There is an interesting scene about tooth whitening in Mark Twain’s Huckleberry Finn. Huck meets a pair of crooks and fugitives from justice, who among other things are being persecuted for selling a “miracle product” for tooth whitening. It was such a good product that “it whitened your teeth instantly and thoroughly… to the point that they later fell out” (the bandits recounted between laughs).
We mention this scene to illustrate that so-called miracle teeth whitening treatments have been around for a long time, even though many are of dubious effectiveness. There are many miraculous teeth whitening products out there. This may be because white teeth are part of what is considered a “perfect appearance.” But above all, it is because dental treatments have always been highly valued, and many people want to profit from them.
All this means that so much has been written about tooth whitening and so many products with “miraculous effects” have been promoted, that it is better to research this very well when talking about the subject. You can rest assured that in this article we will not make irresponsible judgments about tooth whitening and that every comment we make will be based on research carried out by dental science.
Some more comments before we start
There is so much trash and spurious information in the media (especially on the Internet), concerning tooth whitening, that you need to be discerning. Any misleading advertising page, any website or YouTube channel, which recommends home or supposedly medical treatments, of very dubious origin and really with potentially dangerous results for the enamel and for health in general.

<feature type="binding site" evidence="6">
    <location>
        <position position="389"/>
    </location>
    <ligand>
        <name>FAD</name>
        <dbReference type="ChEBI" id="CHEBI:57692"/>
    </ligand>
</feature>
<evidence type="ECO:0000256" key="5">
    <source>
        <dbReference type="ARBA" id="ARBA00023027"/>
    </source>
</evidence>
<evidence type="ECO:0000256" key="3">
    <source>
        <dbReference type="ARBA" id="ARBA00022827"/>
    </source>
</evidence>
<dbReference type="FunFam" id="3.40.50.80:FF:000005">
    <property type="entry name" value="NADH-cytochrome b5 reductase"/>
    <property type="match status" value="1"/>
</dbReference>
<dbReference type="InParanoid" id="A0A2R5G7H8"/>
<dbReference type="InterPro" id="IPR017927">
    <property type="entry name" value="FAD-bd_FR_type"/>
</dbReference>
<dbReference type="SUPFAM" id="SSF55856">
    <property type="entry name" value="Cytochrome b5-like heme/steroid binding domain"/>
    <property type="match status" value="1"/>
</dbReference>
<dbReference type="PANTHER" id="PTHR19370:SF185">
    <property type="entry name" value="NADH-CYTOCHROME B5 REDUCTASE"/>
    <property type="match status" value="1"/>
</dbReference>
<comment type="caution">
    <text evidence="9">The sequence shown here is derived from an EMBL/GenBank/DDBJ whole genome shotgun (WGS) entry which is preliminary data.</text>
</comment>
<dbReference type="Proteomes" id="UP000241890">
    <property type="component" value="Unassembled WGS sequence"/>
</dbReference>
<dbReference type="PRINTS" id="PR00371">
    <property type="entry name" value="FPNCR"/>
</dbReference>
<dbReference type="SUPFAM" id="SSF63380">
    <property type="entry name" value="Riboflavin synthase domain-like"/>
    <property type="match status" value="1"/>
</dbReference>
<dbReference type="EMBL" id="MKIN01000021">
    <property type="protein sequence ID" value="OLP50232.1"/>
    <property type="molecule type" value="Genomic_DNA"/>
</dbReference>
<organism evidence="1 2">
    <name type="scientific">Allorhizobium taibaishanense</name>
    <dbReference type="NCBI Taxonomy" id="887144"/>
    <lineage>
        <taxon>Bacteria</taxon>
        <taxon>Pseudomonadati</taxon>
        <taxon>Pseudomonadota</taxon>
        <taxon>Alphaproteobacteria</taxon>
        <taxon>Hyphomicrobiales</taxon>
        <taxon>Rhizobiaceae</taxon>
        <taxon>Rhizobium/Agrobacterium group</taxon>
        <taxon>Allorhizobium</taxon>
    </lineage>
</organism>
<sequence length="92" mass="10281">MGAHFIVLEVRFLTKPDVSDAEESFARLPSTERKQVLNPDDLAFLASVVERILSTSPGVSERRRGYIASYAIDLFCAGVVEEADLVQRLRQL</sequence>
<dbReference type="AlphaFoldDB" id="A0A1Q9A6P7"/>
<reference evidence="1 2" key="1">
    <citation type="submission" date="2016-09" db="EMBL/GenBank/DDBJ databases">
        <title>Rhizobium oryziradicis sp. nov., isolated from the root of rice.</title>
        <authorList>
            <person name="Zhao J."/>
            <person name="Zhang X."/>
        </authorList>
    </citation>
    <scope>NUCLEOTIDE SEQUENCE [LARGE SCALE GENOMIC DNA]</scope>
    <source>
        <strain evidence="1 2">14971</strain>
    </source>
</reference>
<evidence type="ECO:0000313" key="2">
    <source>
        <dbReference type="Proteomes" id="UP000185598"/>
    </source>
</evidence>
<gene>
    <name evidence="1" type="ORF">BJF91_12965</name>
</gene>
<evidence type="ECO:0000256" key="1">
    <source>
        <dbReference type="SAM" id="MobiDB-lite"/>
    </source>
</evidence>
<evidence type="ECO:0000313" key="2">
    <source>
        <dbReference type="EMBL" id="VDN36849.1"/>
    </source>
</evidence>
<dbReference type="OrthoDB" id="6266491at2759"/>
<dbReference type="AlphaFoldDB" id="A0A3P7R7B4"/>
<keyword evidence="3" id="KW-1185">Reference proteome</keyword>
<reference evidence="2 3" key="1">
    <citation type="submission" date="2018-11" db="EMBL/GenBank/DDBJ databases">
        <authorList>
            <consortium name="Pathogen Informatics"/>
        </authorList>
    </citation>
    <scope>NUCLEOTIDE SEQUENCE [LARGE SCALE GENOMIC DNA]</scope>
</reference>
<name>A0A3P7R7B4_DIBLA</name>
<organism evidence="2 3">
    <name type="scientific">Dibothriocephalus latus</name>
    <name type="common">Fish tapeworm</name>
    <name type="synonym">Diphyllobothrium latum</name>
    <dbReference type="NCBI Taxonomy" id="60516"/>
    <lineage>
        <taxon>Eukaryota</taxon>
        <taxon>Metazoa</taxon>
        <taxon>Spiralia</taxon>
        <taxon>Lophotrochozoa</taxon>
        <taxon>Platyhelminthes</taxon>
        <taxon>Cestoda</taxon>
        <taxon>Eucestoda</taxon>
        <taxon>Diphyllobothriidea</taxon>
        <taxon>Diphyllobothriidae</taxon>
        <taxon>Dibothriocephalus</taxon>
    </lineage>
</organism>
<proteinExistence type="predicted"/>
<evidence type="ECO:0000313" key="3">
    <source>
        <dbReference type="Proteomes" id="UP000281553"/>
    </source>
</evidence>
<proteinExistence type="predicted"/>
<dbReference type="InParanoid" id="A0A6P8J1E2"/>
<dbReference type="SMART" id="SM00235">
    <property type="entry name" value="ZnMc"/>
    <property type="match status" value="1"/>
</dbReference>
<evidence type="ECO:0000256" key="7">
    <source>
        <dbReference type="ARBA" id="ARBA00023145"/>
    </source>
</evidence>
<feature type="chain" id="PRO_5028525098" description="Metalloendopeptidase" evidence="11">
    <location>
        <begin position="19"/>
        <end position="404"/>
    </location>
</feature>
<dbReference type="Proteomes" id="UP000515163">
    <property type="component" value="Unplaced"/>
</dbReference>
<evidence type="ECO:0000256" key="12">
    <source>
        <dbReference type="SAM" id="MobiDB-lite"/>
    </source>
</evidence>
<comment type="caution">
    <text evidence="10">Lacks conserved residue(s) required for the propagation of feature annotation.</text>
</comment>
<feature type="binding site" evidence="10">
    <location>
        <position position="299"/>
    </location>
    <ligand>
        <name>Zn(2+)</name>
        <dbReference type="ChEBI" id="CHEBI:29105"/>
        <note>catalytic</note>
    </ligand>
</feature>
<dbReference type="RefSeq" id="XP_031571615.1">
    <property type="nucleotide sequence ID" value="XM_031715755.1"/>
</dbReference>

Now let’s try to answer, always in a clear and detailed way, many of the questions that people ask themselves about tooth whitening. We know perfectly well that dental health is not a game, so we cannot give answers lightly. In our investigation we have included, as always, criteria in favor and some unfavorable criteria, and of course, medical and scientific arguments on the subject we are dealing with will not be lacking here.
On a medium like the Internet, it is important to try to be as objective as possible. Fables are continually created about one trend or the opposite. Miraculous tooth whitening products are advertised, just as prejudices and hoaxes (fake news) about the dangers of tooth whitening become viral. Many times, what is said is not true, neither at one extreme nor the other. So, let’s try to avoid both extremes.
What is tooth whitening?
Tooth whitening is an aesthetic dentistry procedure that seeks to reduce the discoloration of the teeth and make them whiter and brighter. Tooth whitening can be a medical treatment, or it can be a home-applied product, either a proprietary tooth whitener or a tooth whitener added to another product (e.g., toothpaste, chewing gum, etc.)
Since in these cases the dose is very important, in order not to exaggerate the effects and avoid permanent damage to the enamel, it is always recommended that tooth whitening products and treatments be carried out under the supervision of dentists and specialists.
Tooth whitening is capable of eliminating most of the stains on the teeth, caused by cigarettes, wine, certain foods, the natural advance of age, cavities, orthodontic injuries or dental amalgams, mild fluorosis (enamel demineralization), and the effects of drugs such as tetracycline. (Take a look at the photo at this link if you want to visually distinguish the differences between the different types of dental stains.)
However, tooth whitening is not effective in all cases. Sometimes it is necessary to resort to other aesthetic dentistry treatments, such as the different types of dental veneers, crowns, or covers. (On the subject of dental veneers, we have written articles that you can find on this website.)